Easy-to-read CVs stand out, so make sure your CV is concise. Everyone can claim they have ‘excellent written and verbal skills’. And it’s probably a given you’re a ‘team player’. Throw this clutter out and replace it with your skills or traits that are relevant for the role.
Pack away your content
If you have a long work history, condensing that information is a good idea. If your work history is longer than 10 years, include it – but trim it back.
Tidy up your CV content
Make sure your CV is free of spelling and grammatical errors (be aware, you can’t always rely on Microsoft Word to get corrections right!).
Unless you’re a graphic designer or professional creative, avoid fancy designs. This leads to clutter, and clutter is confusing and off-putting. Make sure yours is clutter-free and appealing to the eye. A clean, easy-to-read CV is best.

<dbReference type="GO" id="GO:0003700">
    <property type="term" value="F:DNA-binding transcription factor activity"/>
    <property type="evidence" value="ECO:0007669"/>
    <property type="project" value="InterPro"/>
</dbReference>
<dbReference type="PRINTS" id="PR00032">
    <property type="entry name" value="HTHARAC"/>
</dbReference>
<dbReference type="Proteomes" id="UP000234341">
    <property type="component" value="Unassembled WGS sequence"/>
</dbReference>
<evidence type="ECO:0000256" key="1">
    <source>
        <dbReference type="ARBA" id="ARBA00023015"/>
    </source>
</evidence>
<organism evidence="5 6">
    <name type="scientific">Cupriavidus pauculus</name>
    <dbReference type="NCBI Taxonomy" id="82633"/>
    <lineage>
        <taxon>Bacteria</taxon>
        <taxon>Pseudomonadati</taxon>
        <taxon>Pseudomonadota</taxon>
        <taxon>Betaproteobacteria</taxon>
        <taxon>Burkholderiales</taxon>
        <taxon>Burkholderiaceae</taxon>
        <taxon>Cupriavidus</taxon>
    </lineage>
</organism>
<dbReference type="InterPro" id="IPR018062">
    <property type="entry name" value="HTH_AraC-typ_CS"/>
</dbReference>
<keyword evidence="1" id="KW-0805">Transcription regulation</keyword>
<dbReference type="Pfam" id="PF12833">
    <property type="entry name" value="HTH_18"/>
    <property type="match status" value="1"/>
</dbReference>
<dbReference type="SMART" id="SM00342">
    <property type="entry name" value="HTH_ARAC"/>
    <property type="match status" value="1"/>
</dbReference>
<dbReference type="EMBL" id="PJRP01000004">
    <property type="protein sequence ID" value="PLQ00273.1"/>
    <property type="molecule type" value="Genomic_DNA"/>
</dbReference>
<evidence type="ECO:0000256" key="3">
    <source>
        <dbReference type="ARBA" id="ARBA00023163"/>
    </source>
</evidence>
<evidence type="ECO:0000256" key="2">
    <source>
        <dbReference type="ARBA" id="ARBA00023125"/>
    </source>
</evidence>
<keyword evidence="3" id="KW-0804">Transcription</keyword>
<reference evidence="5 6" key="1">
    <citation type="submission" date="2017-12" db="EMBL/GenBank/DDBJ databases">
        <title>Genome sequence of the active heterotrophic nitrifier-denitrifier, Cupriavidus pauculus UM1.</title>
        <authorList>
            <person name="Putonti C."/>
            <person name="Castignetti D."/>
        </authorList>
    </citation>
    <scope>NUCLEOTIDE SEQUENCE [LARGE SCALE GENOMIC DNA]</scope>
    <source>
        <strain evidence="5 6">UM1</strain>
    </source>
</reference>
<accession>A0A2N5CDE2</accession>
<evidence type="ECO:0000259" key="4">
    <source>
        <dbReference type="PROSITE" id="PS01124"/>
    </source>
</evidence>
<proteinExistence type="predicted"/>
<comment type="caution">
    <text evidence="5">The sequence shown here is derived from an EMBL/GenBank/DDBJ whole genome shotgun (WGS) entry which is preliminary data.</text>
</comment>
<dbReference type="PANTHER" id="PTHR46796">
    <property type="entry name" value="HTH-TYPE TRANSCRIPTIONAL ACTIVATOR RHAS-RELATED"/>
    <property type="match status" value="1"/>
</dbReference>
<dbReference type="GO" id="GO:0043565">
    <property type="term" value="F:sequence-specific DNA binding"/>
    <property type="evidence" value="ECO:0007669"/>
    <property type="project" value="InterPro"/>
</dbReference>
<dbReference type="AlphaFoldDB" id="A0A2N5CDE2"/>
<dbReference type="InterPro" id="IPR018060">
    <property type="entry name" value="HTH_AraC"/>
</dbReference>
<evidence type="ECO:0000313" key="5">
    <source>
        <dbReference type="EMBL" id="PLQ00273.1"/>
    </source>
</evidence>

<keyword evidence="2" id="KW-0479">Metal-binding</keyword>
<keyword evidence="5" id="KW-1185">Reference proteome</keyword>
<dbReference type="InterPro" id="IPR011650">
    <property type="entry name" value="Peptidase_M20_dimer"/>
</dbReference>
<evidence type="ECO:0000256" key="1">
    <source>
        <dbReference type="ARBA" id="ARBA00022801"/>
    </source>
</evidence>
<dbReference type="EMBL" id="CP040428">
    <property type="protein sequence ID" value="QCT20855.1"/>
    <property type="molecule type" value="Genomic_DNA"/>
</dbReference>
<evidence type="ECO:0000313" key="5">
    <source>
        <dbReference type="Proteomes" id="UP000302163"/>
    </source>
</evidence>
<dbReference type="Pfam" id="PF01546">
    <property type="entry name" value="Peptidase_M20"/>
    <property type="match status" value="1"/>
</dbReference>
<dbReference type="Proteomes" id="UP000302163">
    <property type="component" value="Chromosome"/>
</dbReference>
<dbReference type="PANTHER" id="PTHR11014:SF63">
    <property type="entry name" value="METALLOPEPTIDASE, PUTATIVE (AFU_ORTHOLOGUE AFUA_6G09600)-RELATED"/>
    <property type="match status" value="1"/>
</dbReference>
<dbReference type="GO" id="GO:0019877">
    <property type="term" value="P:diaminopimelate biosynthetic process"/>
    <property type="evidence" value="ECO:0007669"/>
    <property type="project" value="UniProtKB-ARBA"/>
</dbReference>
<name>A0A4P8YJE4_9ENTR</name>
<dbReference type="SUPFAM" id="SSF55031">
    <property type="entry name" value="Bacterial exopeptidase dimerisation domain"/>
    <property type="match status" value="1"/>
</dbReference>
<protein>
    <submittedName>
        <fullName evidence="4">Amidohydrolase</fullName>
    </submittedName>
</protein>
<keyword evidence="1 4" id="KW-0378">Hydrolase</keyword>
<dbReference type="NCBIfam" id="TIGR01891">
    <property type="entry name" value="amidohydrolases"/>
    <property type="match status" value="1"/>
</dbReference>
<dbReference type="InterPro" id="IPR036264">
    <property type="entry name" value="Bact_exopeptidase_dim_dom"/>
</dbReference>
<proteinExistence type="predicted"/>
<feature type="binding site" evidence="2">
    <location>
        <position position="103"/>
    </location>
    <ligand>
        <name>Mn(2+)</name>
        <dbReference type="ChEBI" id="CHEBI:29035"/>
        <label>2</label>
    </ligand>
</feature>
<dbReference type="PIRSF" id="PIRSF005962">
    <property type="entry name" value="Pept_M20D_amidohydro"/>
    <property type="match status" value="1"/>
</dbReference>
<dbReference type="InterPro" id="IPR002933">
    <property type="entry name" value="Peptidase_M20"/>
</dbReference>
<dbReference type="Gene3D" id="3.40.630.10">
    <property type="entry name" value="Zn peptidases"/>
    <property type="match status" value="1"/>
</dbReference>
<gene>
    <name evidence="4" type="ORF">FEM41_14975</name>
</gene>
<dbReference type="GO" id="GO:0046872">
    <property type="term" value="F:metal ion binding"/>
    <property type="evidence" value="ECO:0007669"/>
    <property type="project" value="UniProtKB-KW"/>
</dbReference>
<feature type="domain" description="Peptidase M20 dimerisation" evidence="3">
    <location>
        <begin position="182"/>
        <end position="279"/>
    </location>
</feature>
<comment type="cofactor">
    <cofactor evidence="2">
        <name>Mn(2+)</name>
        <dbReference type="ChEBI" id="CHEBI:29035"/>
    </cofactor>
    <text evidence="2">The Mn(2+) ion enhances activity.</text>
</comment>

For more CV tips, read Getting Your CV Right.
2. Sort out your LinkedIn profile
A bit like sorting out that cluttered kitchen drawer, you need to sort out your LinkedIn profile so everything is neatly in its place. Make sure yours is in order, complete, up-to-date and aligned with your CV.
Endorsements: Approach colleagues (past and present) for endorsements, as employers will read these.
Skills: Complete the skills section. Employers using LinkedIn to find candidates can search by specific skills.
Profile photo: Use a professional-looking headshot that presents you well. This needn’t be you in corporate attire. However, nor should it be a blurry-eyed selfie taken in a bar at 1am.
Make meaningful connections: Reach out and connect with people, friends and colleagues (past and present) that can add value to your job search. Ask your connections to introduce you to others. Building your network will help you in your job hunt.